Plastic usage is one of the largest concerns in ethical consumerism, and consumers expect brands to be environmentally friendly and use eco-friendly packaging, such as sugarcane resin tubes or bottles or ocean-bound plastic, and refillable or concentrated options that require less water to be shipped across the country.
Science Advances reports that an estimaged 6.3 billion tons of plastic waste have been produced globally since 1995, but only 9% was recycled, as 12% was incinerated and the other 79% ending up in nature or landfills.
In the US, 45% of consumers agree that they would be encouraged to buy a product made from recycled materials
Source Sustainable Ingredients
Natural ingredient claims are more popular than ever, but consumers are also starting to realize that there is a downside to the high demand for natural ingredients on the planet and farming communities, and brands are encouraged to work with suppliers to ensure that there are initiatives in place around fair trade and ethical sourcing.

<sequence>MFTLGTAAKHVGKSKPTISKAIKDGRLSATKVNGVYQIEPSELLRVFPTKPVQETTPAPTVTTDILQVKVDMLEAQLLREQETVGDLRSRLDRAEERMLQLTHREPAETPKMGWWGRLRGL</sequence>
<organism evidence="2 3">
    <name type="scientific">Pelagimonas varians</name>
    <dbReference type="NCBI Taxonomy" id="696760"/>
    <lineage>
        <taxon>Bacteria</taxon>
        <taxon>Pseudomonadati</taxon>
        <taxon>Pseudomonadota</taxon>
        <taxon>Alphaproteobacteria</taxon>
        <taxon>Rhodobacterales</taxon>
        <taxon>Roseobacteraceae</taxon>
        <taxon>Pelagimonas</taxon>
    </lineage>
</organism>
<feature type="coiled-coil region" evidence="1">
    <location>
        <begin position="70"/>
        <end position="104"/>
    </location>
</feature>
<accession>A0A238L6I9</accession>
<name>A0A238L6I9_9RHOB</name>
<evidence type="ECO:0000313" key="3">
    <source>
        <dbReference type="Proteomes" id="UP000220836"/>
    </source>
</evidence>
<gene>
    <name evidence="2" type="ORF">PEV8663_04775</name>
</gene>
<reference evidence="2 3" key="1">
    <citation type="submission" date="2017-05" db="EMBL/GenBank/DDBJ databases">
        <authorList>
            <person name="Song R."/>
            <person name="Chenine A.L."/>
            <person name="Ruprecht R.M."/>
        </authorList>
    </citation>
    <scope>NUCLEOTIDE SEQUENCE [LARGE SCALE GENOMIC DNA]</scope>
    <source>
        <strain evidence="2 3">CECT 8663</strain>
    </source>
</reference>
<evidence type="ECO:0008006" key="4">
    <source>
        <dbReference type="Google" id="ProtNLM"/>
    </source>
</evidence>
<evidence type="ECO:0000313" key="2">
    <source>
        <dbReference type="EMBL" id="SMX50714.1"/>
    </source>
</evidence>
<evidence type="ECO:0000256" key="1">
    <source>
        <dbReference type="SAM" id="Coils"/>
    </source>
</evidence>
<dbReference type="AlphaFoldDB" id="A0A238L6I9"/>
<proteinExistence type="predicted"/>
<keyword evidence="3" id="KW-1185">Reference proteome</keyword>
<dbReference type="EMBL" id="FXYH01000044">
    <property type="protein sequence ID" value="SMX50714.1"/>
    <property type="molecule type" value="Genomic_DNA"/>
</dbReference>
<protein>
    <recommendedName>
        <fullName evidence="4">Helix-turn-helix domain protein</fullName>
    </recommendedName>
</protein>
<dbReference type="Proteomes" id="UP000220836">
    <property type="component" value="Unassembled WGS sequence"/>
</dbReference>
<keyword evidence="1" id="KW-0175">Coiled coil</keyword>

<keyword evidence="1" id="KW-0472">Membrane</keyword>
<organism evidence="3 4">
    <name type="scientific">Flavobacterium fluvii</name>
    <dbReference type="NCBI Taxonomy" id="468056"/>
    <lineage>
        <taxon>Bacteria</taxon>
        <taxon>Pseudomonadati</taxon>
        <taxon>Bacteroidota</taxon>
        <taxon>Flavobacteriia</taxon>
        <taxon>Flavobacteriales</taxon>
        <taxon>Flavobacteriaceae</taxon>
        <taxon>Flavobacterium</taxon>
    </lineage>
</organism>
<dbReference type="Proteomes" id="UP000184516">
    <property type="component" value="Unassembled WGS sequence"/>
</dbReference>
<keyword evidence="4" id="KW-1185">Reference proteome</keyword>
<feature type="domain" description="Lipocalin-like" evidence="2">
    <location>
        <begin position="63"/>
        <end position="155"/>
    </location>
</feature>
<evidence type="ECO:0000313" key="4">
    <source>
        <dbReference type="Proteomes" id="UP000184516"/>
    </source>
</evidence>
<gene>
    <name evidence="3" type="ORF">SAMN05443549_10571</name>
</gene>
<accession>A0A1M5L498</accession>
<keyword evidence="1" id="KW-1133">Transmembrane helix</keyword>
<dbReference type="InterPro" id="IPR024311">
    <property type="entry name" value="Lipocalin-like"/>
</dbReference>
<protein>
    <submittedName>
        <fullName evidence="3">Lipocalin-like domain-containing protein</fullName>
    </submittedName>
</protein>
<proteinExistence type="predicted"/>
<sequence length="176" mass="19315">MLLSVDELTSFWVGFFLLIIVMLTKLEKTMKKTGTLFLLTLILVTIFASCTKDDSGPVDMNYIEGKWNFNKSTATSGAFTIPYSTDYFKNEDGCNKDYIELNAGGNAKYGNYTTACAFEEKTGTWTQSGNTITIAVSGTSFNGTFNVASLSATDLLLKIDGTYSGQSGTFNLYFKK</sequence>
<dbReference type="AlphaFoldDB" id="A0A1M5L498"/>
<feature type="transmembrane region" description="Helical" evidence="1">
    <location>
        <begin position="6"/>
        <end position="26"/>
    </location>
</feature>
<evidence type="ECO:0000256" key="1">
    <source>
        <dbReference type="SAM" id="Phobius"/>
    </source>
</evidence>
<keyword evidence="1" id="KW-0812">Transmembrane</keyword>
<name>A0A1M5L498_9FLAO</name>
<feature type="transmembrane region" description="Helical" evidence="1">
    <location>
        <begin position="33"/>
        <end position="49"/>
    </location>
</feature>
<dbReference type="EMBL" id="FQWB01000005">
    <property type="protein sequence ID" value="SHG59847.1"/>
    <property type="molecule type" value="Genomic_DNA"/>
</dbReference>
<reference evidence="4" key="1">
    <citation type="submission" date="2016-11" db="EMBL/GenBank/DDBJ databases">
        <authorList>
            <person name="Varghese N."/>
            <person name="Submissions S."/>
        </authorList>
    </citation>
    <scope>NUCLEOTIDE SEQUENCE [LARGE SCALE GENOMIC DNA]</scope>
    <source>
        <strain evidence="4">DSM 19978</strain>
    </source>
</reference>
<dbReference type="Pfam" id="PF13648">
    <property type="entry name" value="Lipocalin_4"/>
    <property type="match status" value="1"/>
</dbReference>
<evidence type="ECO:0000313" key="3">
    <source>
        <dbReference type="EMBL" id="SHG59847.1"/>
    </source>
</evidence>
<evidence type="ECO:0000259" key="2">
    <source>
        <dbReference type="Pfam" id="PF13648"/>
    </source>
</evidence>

Palm oil is a frequent topic of discussion in the sustainability space, and responsibly sourcing this controversial ingredient has been a priority for Twincraft Skincare for many years. We partner with the Roundtable on Sustainable Palm Oil (RSPO) and are able to offer certified sustainable palm oil for all of our bar soap and liquid projects, and are actively exploring other alternatives to ensure that we have the best and most sustainable palm oil options for our customers.
The Dr. Bronners brand has recently received publicity for demonstrating how the ingredient can be produced in an ethical and sustainable way, highlighting the work that they do with their partners to source organic palm oil from a group of 500 small family farms that were developed without the deforestation of the rainforest.
The Twincraft Skincare team is hard at work to ensure that the manufacturing capabilities of our Vermont facilities are able to support the needs of the marketplace and those of our customers. To learn more about our product, sustainability, and packaging initiatives, please contact our Sales team.
Source: Mintel – The Future of Soap, Bath, and Shower Products: 2019